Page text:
Water Week

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Science has established how much water forestry uses, so that use should be part of South Australia’s water allocation policy says MHA

Posted by waterweek on 28 September 2007

Despite some robust debates at times, the Select Committee conducting hearings into the Penola Pulp Mill Authorisation Bill 2007 had come up with a unanimous view about what should be done with the bill, Independent MHA Kris Hanna said in the South Australian House of Assembly on 11 September 2007.

History important: Hanna said: “In essence, we are suggesting that the bill should proceed, but it should be heavily amended in its passage through parliament. One of the complications is that there is a great deal of history to the forestry plantations in the South-East and the allocation of water in the South-East. At first glance, it might appear that the bill had nothing to do with that history, but it soon became apparent to me that it was extremely important to go into the history of how water allocations are granted in the South-East and how forestry became as prominent as it is.”

Forestry affects water allocation: Hanna quoted extensively from a letter written by David Geddes, the Presiding Member of the South-East Natural Resources Management Board, to a local newspaper, which stated: “In the one million hectares of the lower SE, there is currently about 140,000ha of plantation forestry, of which 40,000ha is bluegum. Plantation forestry is recognised by the National Water Commission and others as a water affecting activity through interception of recharge to the aquifer and in some cases by direct extraction where shallow water tables exist. Not accounting for the impacts on groundwater will result in water resources being overallocated. The most recent assessment of the water resources shows that areas within the Lower South-East are approaching full allocation and in some instances are already overallocated. A number of areas are showing persistent signs of water level decline or salinity increase…”

Expansion planned: Allowing further unregulated demands on the water resource would damage the water resource and the environment, Geddes argued. The letter continued: “In June 2004, under a Regulation, the government set aside sufficient water budget to account for the recharge interception effects of 59,416ha plantation expansion. There is significant scope for plantation forest expansion on both sides of the state border, both in terms of land area and water resources. Over the last 18 months, there has been significant discussion with all water users, including plantation forest owners. As a consequence of those discussions, it is the board’s policy position that plantation forests be issued a water allocation for recharge interception, and where applicable, for direct groundwater extraction. The board has further resolved that where a management area is overallocated, and reductions are necessary, there would be no requirement for premature clearfelling.”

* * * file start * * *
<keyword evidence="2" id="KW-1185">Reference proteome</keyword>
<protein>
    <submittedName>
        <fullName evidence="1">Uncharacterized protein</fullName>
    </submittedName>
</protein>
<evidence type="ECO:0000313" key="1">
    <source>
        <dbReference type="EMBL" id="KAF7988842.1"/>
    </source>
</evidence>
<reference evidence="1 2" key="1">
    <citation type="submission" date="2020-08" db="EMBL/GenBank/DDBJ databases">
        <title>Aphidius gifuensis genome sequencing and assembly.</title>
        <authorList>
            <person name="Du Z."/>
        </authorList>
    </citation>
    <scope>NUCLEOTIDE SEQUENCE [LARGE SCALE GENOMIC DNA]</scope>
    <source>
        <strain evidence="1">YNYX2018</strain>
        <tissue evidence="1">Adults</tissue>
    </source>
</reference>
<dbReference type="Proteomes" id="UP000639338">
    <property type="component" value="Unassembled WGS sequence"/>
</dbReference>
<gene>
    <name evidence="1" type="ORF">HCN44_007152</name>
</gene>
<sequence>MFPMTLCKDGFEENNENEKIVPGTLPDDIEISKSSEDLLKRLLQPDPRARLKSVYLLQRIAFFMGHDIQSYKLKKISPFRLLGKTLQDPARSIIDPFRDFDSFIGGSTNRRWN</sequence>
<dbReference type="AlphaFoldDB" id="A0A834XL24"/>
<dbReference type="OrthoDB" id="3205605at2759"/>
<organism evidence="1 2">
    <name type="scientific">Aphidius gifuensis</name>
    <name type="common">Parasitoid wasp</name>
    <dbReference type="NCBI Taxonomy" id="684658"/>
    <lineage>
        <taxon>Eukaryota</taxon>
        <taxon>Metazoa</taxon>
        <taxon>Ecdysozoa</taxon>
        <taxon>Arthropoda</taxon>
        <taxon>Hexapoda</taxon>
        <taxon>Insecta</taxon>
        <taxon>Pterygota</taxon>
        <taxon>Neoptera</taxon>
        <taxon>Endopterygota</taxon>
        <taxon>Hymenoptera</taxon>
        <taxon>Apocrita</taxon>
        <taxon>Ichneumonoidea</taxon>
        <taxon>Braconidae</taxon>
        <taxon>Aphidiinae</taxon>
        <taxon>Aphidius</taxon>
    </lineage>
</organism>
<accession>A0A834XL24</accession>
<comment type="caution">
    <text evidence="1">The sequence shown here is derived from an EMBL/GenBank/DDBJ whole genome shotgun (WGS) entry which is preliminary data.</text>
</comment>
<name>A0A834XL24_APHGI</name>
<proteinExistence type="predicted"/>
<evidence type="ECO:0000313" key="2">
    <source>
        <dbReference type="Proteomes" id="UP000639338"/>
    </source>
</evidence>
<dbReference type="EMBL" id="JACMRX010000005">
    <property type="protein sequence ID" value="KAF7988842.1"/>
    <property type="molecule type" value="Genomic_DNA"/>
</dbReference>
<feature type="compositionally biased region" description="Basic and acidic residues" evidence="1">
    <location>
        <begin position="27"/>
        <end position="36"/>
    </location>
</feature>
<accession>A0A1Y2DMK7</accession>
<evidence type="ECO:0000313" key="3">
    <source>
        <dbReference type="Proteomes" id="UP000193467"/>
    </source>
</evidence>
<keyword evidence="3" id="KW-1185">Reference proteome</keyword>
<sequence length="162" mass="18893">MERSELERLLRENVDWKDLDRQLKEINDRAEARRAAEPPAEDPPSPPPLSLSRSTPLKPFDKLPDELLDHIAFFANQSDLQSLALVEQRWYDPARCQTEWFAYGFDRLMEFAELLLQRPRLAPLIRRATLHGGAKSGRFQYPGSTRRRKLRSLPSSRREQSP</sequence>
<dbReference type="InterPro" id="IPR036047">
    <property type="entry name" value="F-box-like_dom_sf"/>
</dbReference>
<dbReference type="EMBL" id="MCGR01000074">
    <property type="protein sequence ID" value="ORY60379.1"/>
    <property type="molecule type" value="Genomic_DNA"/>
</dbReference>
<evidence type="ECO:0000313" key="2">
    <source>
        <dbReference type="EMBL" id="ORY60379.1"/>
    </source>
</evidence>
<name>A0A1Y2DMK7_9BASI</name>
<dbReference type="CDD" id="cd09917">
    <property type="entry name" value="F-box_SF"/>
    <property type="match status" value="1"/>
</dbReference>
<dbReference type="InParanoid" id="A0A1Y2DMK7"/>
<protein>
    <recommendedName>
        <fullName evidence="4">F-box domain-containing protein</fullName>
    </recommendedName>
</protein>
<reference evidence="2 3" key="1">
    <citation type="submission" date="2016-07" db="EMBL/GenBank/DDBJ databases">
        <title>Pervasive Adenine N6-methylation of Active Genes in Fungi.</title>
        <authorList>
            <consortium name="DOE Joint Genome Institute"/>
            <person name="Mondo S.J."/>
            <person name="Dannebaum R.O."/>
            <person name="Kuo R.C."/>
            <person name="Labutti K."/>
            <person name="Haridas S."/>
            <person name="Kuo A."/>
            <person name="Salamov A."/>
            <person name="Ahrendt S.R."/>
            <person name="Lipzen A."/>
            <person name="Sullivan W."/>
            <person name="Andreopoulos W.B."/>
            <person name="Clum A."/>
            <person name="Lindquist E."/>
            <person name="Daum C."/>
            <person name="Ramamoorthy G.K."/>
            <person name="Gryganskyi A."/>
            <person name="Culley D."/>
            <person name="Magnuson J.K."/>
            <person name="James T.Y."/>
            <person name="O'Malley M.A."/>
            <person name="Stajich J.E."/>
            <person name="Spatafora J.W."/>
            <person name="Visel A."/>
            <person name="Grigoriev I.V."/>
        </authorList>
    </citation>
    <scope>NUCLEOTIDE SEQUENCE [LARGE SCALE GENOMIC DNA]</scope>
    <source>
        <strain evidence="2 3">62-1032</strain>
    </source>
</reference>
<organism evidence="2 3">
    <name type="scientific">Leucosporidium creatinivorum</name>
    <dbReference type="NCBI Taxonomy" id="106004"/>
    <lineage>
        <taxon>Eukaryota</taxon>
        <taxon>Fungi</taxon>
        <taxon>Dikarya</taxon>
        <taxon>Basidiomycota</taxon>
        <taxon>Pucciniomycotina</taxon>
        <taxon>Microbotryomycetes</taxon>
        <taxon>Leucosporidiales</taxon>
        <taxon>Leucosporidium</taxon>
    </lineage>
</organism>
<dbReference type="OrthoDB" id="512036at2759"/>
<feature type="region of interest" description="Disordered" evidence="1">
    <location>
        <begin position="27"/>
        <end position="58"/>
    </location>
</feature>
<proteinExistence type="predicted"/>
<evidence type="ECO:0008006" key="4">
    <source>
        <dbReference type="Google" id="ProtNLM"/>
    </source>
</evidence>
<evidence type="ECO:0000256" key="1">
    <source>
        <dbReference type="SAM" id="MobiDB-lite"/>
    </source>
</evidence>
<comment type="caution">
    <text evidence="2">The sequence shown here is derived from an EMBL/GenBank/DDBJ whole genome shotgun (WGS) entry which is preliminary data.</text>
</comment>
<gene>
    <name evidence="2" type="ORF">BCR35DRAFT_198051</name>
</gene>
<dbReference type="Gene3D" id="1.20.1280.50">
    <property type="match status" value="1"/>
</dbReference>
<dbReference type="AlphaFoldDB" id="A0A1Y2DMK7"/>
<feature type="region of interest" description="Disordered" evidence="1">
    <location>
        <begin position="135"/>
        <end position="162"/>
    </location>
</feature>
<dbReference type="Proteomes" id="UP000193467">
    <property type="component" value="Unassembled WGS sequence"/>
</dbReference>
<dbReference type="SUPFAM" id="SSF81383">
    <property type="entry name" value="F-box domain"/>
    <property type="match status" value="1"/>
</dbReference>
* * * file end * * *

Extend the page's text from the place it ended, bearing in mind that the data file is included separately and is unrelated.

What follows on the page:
Two impacts of forestry on water resource: Hanna said that the forest industry had two impacts upon the water resource – by which he meant the two aquifers – one closer to the surface, much of it less than six metres from the surface, and the other deeper underground. One impact was simply that it stopped rain getting to the ground and therefore seeping into the underground aquifer. We therefore refer to that as the recharge interception. The second was that the trees suck up water where the water is less than six metres from the surface through the trees’ root system.”

Forestry water use now scientifically quantified: Hanna continued: “When policy was developed with the agreement of all stakeholders — some reluctantly, about five years ago — a document entitled the `Forest threshold expansion policy’ was created. As the member for Ashford mentioned, the committee did not actually end up getting a copy of that policy despite a request to the relevant government department. Essentially, the policy allowed for expansion of forestry in the South-East and a certain amount of recharge interception. In other words, it was quite okay for additional trees to be planted and for the impact in terms of recharge interception, but there was a limit to the amount that could be planted without purchasing additional water. Since that time, the extent of water taken through direct extraction by forestry plantation has become better understood. The figure that is put about is 2 megalitres per year per hectare… The fact is that this should now be taken into account in the water allocation policy for the South-East, and that is exactly what the South-East Natural Resources Management Board means to do. This is now out in the open as part of the consultation policy of the NRM board.”

Reference: Kris Hanna, Member for Mitchell, Political Party, Independent, House of Assembly, South Australia, 11 September 2007.

Erisk Net, 16/9/2007


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